Samsung Electronics is estimated to post its largest quarterly net loss in 14 years, driven by dwindling chip demand across enterprise and consumer markets globally. According to an estimate of the company’s Q4FY23 earnings slated to be reported later this month, quarterly net profit is tipped to drop 92% sequentially. Reported by market analysis firm Refinitiv, Samsung is tipped to report operating profit of $824.4 million for the quarter ended March 31 — the lowest its quarterly operating profit has been since the March quarter of 2009.
The company’s reported operating profit in the March quarter of last year was $10.78 billion. Net loss for the period is estimated to reach $2.3 billion.
The drop in Samsung’s quarterly earnings is expected amid a phase of global slowdown in the overall technology markets. Samsung’s slowdown, to be sure, comes amid a global slowdown in the demand for DRAM memory chips — a crucial component of consumer devices such as smartphones and televisions, as well as in enterprise products such as data centre chips.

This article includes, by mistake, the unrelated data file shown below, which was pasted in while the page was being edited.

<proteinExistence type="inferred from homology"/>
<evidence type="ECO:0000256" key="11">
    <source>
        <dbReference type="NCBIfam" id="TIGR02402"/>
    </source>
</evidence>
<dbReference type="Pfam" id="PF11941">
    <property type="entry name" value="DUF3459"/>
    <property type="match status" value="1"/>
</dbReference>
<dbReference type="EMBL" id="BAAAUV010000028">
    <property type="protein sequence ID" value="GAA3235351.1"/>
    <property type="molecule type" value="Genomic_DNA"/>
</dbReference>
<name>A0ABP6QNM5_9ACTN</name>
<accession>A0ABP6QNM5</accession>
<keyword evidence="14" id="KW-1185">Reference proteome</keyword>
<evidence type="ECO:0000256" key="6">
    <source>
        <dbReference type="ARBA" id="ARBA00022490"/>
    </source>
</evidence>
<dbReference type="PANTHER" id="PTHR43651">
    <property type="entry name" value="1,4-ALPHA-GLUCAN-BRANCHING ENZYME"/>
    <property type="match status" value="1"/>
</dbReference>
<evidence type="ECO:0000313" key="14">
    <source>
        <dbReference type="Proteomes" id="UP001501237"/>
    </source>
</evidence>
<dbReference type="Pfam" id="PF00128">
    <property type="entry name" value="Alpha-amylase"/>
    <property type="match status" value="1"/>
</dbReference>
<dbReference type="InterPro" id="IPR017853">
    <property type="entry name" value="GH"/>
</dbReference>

On Tuesday, Reuters reported, citing TrendForce data, that prices of DRAM memory chips in the supply chain have dropped by 20% annually, owing to a global demand slowdown. Samsung is the largest supplier of DRAM memory chips globally — according to data from market researcher Statista from the December 2022 quarter, Samsung supplied 40.7% of the world’s DRAM memory chips. Korean firm SK Hynix and US’ Micron Technologies rank among the top three.
To be sure, the slowdown was predicted by industry stakeholders in the global chip supply chain. In October last year, Mint reported that both Taiwan Semiconductor (TSMC) and Hon Hai Precision Co, known better as Foxconn, projected “likely declines” and slowdowns in chip supply around the world — despite posting record quarterly net profit and revenue in the September quarter.
While TSMC recorded an 80% sequential rise in net profit to $8.8 billion, Foxconn reported record quarterly revenue of $25.9 billion for the period.
However, industry analysts warned of a slowdown in tech spending amid a phase of lull in consumer demand, as well as global macroeconomic uncertainties. Amid a drop in prices of memory chips, brands globally have also cut orders and shifted to utilising inventories to manage operating margins, The Wall Street Journal reported in October last year.